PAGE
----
Episode 44 – Salad Days at Mirama

A hand-drawn pen and ink illustration of a dim sum cart, with egg tarts and buns highlighted in yellow.
[Illustration by Chris Chang-Yen Phillips]
Part 2 of our miniseries about the Mirama Dining & Lounge dim sum restaurant: How does Mirama fit in the wider history of Edmonton’s Chinatown? How did business go for Mirama after the alleged gang incident in 2004? And why did Mirama eventually shut down? Reporter Nathan Fung asks Lan Chan-Marples and Games Choi for their insights.

Lan Chan-Marples is a board member of the Chinese Benevolent Association and has long been an active member of the Chinese community in Edmonton. She helped fill us in on what made Mirama special and how it was the favourite place for Chinese community events.

Games Choy is the president of ASSIST community services centre and like Lan, he is also active in Edmonton’s Chinese community.

Both Lan and Games helped contextualize Mirama with the formation of Chinatown South after Edmonton’s first Chinatown was demolished to may way for Canada Place in the late 1970s.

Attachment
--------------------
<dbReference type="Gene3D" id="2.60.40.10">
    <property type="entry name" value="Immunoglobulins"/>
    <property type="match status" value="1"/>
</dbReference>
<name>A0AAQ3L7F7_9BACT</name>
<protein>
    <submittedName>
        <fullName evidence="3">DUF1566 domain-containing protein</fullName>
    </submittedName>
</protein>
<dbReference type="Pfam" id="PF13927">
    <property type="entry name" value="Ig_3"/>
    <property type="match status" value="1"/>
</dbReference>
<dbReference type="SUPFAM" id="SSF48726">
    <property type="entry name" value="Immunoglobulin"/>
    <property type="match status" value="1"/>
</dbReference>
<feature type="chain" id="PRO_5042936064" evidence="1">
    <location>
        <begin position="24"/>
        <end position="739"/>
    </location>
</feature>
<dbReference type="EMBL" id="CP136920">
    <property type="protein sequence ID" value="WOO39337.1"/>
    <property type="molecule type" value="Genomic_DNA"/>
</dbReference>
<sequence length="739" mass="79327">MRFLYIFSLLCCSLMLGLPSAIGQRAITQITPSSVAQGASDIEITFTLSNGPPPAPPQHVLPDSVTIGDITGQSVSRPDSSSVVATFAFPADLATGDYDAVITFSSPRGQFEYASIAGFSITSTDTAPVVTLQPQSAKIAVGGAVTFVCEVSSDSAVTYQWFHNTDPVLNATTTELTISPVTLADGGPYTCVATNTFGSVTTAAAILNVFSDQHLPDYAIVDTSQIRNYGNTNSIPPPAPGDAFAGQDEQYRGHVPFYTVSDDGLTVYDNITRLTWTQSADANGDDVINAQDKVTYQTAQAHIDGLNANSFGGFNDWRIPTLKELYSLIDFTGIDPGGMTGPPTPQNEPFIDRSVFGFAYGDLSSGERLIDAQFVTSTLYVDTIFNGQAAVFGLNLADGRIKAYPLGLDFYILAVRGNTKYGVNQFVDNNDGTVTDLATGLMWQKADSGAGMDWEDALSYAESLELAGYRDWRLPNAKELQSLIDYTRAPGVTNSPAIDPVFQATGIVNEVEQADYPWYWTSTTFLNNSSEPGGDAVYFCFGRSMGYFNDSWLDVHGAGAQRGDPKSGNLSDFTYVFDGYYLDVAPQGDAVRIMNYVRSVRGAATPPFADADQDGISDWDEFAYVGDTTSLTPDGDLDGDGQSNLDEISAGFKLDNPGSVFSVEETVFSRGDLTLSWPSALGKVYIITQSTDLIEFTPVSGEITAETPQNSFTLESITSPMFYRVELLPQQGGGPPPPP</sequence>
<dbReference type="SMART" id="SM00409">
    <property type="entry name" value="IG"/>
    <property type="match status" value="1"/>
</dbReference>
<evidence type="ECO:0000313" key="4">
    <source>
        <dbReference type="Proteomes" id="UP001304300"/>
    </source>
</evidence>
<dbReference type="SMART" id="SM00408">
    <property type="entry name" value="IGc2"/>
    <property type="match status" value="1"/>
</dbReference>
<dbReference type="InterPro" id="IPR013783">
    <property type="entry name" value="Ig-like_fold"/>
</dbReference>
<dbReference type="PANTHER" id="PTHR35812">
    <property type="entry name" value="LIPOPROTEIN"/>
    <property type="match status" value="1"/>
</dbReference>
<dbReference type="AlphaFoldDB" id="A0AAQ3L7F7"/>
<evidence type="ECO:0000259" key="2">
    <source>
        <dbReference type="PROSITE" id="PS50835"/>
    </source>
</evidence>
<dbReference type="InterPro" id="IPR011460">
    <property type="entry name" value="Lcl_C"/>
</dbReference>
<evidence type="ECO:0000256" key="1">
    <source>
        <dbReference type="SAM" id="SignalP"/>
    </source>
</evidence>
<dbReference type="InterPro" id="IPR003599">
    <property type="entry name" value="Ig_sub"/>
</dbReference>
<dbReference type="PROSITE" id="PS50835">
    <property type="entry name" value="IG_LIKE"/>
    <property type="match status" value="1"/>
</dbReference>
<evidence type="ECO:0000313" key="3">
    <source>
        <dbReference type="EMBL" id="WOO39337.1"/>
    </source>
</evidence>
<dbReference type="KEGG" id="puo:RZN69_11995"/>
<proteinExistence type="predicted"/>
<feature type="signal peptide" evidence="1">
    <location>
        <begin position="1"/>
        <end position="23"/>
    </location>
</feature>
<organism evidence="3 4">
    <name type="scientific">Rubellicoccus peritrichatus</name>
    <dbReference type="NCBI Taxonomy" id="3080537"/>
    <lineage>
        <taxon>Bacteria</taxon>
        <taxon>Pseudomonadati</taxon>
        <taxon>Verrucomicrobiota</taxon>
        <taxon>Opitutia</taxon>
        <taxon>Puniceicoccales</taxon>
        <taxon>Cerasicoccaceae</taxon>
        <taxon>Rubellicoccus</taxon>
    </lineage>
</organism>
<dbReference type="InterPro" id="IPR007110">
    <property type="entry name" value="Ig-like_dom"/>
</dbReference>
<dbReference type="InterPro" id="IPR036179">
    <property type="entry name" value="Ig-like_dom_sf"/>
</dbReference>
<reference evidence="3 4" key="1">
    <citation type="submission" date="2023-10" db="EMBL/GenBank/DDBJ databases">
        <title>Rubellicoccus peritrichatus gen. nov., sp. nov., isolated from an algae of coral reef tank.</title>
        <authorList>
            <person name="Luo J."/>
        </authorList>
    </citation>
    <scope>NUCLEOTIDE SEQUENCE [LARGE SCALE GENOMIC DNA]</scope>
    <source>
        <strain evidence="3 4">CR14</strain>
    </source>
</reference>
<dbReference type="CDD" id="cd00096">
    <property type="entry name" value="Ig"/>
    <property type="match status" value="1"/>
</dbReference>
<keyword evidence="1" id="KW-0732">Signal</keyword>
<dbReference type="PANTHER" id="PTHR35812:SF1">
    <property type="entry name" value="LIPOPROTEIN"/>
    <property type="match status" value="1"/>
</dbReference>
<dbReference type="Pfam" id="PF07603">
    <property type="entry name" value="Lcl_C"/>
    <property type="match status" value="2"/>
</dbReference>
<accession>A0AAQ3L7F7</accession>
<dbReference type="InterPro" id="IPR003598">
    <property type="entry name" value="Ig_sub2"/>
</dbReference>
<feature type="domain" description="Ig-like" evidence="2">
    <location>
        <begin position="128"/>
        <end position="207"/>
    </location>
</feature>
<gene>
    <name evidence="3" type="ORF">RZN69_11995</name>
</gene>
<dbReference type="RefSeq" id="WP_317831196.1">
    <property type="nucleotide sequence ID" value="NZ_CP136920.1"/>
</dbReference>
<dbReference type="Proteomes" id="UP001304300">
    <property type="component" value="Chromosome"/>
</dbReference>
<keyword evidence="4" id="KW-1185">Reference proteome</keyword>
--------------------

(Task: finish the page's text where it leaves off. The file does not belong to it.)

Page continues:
We also asked Tom Ly, who was the owner of Mirama before the business shut down, and what he remembers from the restaurant’s final days.

Thomas Ly stands in casual clothing in front of a circular ornament, inside Dynasty Restaurant, with social distancing arrows on the floor.
Thomas Ly at Dynasty Century Palace Restaurant [Photo: Nathan Fung]
Shout-outs in this episode to The Well-Endowed Podcast from the Edmonton Community Foundation, and to fellow Alberta Podcast Network member Creative Block.

Further Reading: 


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